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Deaf/Blind News The Use of Positive Practice to Reduce Self-Stimulatory Behaviors Corinne K. Jensema Self-stimulatory behaviors are defined as any type of repetitious action performed by an individual upon himself for the purpose of rendering pleasure and/or heightened sensory feedback. All human beings engage in forms of self-stimulation to varying degrees and of varying kinds. However, children with sensory deficits , emotional handicaps, autism, and mental deficiency often engage in forms of selfstimulatory behaviors which are conventionally unacceptable and to a degree wherein the child cannot easily attend to other activities. The single-mindedness with which these behaviors are pursued acts as an obstruction to communication and training. A national survey of 217 school-age deafblind children and youth in the fall of 1979 by this author revealed that 62.7% of the children engage in at least one form of socially unacceptable self-stimulation to a degree wherein communication is greatly restricted. The survey broke down the behaviors into five categories: "blindisms," "deafisms," "autistic-like," sexual , and motoric. "Blindisms" were defined as any stimulatory behaviors which altered input to the eyes, such as light filtering (waving the fingers between the eyes and a light source to create a strobe effect) and eye-gouging. Repetitious sound making was used as an example of "deafisms." "Autistic-like" behaviors were considered other perseverative actions involving objects, such as twirling sticks or watching water go down a drain. Sexual stimulation was defined as any kind of masturbation. Motoric stimulation was considered as involving bodily movements such as rocking, twirling , or flapping. Table 1 shows the percentage of the survey population which have each form of self-stimulatory behavior. DESCRIPTION It has long been understood by educators of The author is with the Maryland School for the Deaf, P.O. Box 894, Columbia, Md. 21044. Table 1. Self-Stimulatory Behaviors which Obstruct Learning and Communication. N % of 217 "blindisms" "deafisms" "autistic-like" sexual motoric at least one form of self-stimulatory behavior reported 86 61 38 44 78 136 39.6 28.1 17.5 20.3 35.5 62.7 deaf-blind children that little learning can occur unless the frequency of these behaviors is reduced . At the Maryland School for the Deaf, a behavioral program combining the principles of "positive practice" and positive reinforcement has been employed successfully to reduce selfstimulatory behaviors in autistic-like hearingimpaired children. Positive practice is an overcorrection procedure . It is a punishment system which attempts to suppress undesirable behaviors while replacing them with socially appropriate ones. The literature reports that this is a successful technique for reducing self-stimulation and aggression toward persons, or increasing attention span and eye contact in autistic and retarded children (Colyer, 1980; Foxx, 1977). The value of the system is that it gives children desirable alternatives while reducing the unwanted behaviors . It is important to note that because it is a punishment procedure, the law requires data to be kept, parental permission to be obtained, and a positive reinforcer to be applied. A positive practice program can be set up in the following way: 1. Take baseline data of the frequency of self-stimulation or the time intervals between these unwanted behaviors. Determine the time frame in which the program will operate (e.g., all the time, only during work activities, etc.). 524 A.A.D. I August 1980 Deaf !Blind News Set up a positive reinforcement contingency whereby reinforcement can be earned at time intervals slightly greater than baseline data. For example, if a child hand-flaps once every 18-19 seconds, reinforce him/her every 20-25 seconds that hand-flaps have not occurred. 2. Select a repertoire of preferred behaviors which will be practiced immediately after the child performs the unwanted behavior during the allotted time interval. Foxx and Azrin have designed exercises specific to the part of the body moving inappropriately (1973). Figure 1 shows some exercises which could be used to replace hand-flapping and mimic normal sitting and standing behaviors . It is important that the child be given models for both sitting and standing. Figure1.Examplesofappropriatehandbehavior. 3.Whenthechilddoestheunwantedbehavior , immediately take him to another part of the room and begin the exercises. The...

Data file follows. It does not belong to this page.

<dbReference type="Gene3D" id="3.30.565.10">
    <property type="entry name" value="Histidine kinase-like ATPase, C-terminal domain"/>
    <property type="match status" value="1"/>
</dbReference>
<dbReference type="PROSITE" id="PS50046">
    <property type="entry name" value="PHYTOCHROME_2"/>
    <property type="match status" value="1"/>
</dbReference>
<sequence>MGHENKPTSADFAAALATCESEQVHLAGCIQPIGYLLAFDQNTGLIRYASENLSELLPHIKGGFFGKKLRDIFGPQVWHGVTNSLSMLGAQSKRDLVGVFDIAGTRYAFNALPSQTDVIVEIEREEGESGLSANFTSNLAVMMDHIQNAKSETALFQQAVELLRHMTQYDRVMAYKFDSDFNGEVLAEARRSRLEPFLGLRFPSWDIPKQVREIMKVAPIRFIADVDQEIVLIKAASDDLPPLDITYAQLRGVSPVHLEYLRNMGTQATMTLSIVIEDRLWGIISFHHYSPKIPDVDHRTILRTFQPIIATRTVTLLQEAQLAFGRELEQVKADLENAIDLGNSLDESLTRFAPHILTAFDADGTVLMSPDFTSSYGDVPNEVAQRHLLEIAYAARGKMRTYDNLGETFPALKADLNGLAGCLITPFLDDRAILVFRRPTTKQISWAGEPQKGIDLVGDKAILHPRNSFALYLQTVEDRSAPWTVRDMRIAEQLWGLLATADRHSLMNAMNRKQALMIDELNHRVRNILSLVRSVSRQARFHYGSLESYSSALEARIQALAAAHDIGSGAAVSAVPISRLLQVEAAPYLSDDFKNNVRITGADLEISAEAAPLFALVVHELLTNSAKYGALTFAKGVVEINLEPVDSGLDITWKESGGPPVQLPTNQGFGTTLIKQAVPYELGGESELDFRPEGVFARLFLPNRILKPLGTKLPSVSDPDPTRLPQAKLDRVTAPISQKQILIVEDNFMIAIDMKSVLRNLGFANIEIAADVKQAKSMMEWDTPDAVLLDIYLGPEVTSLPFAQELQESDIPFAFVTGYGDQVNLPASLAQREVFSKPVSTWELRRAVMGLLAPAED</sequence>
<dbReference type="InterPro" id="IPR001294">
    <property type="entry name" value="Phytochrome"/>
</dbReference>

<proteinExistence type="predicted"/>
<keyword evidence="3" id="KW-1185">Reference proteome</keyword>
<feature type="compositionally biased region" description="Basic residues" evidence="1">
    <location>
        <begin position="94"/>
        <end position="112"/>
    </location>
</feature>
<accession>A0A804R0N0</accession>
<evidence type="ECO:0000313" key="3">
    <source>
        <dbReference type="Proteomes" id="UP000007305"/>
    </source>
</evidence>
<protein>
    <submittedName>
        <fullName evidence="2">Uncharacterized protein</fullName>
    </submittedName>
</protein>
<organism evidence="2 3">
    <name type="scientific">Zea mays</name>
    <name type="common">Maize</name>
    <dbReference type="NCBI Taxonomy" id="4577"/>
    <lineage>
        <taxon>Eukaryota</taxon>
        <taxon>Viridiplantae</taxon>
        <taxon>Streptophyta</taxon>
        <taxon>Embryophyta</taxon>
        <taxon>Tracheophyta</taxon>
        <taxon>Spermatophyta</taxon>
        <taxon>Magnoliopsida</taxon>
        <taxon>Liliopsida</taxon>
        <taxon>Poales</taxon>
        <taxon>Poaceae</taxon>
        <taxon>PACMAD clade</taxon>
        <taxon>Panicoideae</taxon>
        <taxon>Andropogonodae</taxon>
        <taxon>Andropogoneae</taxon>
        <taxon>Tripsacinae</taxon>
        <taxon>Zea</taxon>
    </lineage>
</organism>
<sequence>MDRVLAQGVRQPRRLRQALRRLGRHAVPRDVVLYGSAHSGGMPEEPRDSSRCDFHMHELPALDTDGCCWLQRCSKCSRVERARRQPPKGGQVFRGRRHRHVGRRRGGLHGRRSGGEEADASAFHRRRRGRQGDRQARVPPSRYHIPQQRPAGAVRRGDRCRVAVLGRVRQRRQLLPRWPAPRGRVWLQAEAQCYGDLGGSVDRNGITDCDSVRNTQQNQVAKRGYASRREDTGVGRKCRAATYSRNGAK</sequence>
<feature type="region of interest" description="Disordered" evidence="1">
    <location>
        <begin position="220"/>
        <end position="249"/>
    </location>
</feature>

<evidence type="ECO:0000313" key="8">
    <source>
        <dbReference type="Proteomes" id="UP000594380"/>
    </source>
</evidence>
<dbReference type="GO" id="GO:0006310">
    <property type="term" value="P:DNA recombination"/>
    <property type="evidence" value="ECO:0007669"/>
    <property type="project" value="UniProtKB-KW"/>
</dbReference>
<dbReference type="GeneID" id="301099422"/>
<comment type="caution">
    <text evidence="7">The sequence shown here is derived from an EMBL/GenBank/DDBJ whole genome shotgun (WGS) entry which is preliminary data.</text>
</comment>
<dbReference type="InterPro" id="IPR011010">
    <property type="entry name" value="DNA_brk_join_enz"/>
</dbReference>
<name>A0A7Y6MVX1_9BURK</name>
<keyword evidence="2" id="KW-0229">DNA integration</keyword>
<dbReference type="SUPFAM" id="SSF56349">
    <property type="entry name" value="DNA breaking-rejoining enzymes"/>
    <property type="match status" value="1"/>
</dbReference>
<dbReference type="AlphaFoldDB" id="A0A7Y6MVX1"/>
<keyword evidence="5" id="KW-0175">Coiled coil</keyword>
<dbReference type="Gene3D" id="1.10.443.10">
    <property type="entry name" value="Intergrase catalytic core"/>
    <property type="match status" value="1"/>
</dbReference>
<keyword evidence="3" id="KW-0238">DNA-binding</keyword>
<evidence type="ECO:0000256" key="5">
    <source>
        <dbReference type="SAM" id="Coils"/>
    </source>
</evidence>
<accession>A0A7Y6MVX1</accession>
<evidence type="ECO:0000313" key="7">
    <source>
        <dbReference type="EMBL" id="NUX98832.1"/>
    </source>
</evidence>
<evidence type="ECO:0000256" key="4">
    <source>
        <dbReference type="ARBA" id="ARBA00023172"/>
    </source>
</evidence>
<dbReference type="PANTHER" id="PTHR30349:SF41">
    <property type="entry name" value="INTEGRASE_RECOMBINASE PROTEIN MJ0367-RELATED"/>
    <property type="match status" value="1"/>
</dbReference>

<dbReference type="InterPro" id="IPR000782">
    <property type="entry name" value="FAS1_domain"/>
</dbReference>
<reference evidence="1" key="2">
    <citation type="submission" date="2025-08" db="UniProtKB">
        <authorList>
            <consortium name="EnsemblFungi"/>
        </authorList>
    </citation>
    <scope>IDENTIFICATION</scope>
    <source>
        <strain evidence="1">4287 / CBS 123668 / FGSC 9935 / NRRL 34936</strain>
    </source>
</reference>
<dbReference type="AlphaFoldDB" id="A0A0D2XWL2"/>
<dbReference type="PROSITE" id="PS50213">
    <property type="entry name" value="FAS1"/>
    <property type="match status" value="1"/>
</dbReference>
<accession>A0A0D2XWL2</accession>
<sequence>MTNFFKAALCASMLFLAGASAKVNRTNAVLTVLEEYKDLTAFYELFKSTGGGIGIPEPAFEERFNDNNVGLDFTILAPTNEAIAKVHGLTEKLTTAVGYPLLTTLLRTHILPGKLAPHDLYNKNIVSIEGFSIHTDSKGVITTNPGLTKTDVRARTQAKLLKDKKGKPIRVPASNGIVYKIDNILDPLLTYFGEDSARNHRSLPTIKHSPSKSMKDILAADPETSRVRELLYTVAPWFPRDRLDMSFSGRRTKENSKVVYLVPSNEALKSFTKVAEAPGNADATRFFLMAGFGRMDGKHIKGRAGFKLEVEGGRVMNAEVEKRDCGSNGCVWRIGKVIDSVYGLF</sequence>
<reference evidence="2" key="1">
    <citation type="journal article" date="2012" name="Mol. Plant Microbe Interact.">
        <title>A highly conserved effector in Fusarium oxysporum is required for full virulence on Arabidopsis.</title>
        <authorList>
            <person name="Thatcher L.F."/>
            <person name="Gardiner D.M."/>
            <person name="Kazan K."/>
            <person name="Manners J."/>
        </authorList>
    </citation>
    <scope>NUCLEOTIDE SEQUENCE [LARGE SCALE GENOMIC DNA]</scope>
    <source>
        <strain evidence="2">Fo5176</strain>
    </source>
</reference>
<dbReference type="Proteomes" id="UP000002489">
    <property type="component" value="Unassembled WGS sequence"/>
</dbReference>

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Additional Information

ISSN
1543-0375
Print ISSN
0002-726X
Pages
pp. 524-526
Launched on MUSE
2013-04-22
Open Access
No
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